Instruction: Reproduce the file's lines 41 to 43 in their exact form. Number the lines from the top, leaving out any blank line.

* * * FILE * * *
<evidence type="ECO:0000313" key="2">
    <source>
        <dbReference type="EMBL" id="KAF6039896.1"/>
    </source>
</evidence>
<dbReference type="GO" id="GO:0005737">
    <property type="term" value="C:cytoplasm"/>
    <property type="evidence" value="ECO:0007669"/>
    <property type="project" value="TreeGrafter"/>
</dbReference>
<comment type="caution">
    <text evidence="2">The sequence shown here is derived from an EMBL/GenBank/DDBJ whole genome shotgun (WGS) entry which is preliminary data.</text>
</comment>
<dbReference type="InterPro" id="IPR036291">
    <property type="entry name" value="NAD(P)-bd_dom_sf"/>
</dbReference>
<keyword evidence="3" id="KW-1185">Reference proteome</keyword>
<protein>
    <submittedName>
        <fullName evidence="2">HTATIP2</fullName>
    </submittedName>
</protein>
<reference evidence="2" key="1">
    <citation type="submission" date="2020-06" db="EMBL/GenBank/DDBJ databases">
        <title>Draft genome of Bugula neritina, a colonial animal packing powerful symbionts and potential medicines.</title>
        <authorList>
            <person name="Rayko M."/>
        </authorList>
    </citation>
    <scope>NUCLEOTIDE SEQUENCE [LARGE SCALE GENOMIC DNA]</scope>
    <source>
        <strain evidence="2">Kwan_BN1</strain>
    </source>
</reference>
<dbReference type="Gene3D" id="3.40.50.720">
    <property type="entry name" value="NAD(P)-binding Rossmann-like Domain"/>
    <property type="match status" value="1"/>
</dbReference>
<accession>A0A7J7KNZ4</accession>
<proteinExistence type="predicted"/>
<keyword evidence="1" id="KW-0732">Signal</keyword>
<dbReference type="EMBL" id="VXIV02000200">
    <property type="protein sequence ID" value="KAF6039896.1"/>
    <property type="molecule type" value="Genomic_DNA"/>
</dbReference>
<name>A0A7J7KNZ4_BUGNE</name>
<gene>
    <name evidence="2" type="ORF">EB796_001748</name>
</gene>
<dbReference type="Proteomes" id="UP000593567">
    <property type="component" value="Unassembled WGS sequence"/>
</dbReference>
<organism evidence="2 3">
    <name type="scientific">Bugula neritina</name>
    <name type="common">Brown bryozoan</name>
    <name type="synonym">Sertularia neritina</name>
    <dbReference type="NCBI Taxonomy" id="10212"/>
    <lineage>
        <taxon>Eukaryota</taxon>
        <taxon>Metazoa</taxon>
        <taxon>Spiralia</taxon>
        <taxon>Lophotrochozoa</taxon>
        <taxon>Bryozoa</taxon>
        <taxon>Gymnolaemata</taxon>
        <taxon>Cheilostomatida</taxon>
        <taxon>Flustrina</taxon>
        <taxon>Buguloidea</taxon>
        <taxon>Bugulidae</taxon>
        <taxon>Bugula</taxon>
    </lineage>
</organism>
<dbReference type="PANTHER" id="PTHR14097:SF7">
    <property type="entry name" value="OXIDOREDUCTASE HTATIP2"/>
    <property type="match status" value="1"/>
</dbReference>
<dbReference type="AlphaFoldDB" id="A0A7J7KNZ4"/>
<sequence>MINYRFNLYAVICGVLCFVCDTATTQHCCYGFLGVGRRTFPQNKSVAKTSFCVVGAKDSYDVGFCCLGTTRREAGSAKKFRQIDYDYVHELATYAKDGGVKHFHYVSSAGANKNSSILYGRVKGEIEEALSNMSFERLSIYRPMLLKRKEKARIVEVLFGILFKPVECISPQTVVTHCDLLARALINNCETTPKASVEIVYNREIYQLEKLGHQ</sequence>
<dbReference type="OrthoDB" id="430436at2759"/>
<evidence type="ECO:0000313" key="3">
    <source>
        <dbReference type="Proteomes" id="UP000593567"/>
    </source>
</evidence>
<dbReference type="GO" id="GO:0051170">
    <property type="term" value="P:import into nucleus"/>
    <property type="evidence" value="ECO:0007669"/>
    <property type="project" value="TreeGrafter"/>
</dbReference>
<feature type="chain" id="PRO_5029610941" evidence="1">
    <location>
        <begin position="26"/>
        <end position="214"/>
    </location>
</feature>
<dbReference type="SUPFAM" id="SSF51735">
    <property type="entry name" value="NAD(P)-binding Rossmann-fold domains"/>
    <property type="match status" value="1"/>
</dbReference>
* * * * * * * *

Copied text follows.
<keyword evidence="1" id="KW-0732">Signal</keyword>
<dbReference type="EMBL" id="VXIV02000200">
    <property type="protein sequence ID" value="KAF6039896.1"/>